Selena's Hometown in Texas Defined Her Career

In Corpus Christi, the epicenter of Tejano music, a statue of Selena Quintanilla-Pérez holds a prominent place in the town square. PHILIPUS/ALAMY

This article, along with others celebrating the life and legacy of the iconic Tejano star Selena Quintanilla-Pérez, is featured in Newsweek's Special Edition: Selena.

In his book, To Selena With Love, the late singer's husband, Chris Pérez, opens by describing a trip the couple took to their new property in Corpus Christi, Texas, about a month before Selena Quintanilla-Pérez's murder. "It was a beautiful piece of land, with a creek that bordered one side and a hill that seemed to be the perfect place for us to build a house for the family we were planning," he writes. "We loved driving out there at sunset and imagining our future together."

It's a telling anecdote because it makes clear just how much the singer, at the peak of her fame and only 23 years old—when most young people are anxious to get away—was attached to the South Texas way of life she had been born into. The land itself, described so carefully by Pérez, was as important to Selena's life and career as anything else—and she knew it. The Tejano traditions, both musical and cultural, that defined her childhood would also have defined the future that was taken from her at such a tragically young age.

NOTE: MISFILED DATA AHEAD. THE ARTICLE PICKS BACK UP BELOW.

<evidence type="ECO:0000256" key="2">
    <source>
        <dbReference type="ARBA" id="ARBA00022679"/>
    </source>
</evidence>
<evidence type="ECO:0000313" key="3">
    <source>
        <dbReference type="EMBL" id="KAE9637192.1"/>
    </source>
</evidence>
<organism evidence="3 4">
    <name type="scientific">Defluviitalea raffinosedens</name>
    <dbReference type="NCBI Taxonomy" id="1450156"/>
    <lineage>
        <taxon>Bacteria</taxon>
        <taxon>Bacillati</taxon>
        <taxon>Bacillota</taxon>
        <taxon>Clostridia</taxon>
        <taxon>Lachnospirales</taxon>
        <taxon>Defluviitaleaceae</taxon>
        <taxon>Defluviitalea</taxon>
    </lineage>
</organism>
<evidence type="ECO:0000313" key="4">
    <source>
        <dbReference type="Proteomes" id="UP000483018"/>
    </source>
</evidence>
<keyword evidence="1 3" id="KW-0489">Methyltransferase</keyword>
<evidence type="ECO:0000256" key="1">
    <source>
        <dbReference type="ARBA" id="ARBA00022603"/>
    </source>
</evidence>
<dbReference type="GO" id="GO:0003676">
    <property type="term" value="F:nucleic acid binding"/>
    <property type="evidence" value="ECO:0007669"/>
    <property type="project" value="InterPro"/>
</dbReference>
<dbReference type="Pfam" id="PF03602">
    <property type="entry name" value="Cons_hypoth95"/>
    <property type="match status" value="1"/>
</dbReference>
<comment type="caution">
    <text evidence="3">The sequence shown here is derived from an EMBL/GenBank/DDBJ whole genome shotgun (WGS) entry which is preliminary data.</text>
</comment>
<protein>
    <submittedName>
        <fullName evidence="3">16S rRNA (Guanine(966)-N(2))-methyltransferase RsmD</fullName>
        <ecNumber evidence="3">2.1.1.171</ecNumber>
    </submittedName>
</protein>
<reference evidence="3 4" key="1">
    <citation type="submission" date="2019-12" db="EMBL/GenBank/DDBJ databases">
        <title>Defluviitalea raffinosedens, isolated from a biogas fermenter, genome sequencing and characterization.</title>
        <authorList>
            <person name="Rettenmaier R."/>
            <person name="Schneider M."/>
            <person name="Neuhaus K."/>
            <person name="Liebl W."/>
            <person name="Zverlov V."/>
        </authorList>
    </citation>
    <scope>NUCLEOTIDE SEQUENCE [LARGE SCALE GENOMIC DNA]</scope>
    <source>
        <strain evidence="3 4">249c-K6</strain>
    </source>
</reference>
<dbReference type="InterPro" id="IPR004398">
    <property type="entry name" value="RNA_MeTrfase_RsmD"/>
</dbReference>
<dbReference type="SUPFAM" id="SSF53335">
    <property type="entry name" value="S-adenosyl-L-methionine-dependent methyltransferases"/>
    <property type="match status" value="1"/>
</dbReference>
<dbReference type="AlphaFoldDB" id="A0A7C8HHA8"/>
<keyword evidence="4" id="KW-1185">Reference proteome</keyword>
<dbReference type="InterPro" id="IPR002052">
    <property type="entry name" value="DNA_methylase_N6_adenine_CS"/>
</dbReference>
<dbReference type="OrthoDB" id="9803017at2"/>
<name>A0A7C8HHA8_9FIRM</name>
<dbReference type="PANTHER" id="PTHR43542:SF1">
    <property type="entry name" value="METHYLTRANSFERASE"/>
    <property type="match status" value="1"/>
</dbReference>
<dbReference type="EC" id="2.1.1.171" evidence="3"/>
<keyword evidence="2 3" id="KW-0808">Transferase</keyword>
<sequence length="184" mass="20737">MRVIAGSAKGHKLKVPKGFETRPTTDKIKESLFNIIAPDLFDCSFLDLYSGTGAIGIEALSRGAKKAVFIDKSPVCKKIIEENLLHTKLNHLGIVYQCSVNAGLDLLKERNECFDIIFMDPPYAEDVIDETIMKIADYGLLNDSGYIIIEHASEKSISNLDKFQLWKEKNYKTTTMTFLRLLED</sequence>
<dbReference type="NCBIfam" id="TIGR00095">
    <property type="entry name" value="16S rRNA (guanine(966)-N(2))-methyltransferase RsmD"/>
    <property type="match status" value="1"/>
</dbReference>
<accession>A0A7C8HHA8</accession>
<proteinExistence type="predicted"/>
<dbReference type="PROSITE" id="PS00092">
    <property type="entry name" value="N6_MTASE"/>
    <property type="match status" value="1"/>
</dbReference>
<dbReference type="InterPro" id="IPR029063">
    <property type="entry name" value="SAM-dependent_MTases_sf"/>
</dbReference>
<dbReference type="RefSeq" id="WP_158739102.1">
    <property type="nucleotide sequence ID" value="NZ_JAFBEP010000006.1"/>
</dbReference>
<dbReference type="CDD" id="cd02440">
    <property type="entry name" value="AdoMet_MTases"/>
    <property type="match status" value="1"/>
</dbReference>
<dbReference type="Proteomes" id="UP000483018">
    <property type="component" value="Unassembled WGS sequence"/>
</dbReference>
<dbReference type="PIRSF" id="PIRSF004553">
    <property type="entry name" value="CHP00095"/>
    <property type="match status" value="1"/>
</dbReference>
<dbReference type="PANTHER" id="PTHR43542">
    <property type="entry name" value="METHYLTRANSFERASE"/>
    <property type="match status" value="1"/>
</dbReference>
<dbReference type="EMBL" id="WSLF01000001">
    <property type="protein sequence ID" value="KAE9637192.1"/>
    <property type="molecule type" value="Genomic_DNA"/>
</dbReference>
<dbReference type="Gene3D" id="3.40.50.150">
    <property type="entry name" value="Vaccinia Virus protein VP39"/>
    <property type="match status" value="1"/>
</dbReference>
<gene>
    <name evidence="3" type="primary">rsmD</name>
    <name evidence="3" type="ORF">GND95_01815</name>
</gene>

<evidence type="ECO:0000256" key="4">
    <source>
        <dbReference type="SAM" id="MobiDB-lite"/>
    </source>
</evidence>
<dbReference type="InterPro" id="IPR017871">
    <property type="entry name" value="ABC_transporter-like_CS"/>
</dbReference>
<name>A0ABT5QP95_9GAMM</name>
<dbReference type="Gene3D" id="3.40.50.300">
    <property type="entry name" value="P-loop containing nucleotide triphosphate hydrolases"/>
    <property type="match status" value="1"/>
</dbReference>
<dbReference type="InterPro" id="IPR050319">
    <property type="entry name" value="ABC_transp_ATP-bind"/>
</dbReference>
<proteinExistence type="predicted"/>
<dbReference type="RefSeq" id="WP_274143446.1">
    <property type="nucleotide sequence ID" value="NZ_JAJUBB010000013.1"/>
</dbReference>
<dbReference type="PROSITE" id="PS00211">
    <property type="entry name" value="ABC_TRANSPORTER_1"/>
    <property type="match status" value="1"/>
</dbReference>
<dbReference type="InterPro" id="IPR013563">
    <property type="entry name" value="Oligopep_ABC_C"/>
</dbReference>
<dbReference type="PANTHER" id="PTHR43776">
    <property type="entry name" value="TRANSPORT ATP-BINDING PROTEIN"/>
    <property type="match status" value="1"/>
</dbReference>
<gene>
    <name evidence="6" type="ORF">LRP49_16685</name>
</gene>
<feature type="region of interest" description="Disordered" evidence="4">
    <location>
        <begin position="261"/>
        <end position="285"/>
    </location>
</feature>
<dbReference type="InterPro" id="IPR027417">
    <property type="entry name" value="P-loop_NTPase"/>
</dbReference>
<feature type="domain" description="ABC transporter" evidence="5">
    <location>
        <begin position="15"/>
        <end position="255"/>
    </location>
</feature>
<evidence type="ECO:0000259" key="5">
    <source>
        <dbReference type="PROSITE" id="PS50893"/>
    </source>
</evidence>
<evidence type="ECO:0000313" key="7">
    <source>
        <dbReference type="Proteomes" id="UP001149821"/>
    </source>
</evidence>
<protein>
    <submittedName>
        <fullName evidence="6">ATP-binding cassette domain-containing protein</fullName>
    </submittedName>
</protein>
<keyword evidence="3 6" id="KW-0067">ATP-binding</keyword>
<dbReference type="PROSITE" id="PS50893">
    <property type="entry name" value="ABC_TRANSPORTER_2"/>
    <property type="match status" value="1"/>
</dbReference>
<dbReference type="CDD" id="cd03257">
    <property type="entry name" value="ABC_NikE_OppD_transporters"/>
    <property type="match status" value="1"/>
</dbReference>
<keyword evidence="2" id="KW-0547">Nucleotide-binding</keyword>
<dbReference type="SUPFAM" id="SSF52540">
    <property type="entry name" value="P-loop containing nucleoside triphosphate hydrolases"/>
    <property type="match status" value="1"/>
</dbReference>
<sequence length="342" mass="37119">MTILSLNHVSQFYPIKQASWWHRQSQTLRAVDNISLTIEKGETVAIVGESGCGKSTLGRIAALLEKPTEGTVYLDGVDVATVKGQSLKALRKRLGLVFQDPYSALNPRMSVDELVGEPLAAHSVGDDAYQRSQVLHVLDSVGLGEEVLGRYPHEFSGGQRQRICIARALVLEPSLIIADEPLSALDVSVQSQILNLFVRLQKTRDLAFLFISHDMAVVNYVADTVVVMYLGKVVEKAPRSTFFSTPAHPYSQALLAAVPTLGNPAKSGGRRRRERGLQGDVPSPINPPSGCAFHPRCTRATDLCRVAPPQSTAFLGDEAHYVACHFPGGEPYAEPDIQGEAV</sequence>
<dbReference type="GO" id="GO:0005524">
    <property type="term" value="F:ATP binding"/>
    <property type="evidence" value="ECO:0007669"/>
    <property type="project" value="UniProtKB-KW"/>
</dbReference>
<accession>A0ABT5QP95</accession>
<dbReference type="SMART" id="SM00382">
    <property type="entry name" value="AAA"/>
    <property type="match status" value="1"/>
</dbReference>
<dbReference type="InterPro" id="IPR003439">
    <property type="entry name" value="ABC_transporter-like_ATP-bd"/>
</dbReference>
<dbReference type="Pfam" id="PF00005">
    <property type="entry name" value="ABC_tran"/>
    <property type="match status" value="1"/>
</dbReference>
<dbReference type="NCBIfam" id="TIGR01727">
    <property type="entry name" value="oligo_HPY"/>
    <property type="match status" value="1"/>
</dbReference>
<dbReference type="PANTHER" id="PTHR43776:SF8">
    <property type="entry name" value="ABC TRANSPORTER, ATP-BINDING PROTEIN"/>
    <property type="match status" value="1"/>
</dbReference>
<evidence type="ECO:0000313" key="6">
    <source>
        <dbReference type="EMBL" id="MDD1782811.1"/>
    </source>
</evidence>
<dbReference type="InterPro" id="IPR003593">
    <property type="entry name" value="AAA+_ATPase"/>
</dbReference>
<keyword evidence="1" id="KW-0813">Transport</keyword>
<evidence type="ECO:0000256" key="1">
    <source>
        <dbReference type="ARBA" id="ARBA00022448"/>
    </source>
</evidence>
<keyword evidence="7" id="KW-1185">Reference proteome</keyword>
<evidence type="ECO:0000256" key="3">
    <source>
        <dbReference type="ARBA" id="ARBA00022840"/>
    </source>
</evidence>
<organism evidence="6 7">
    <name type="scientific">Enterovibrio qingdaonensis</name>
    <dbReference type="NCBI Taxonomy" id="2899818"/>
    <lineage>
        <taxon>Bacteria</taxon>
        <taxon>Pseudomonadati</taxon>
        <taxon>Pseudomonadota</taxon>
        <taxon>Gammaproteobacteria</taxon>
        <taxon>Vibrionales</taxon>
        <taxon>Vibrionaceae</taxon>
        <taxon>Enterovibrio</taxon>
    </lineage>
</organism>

Instead of being the place where she raised her own family according to the values of her Tejano upbringing, the slice of South Texas that Selena called home is now the most dedicated place on earth to the late singer. Home to the Selena Museum, as well as Q Productions, owned by Selena's father, Abraham Quintanilla, the town is a veritable Selena pilgrimage site.

This article, by Senior Editor Tim Baker, was excerpted from Newsweek's Special Edition: Selena. For more on Selena's life, from its beginning to the legacy she left, pick up a copy today.

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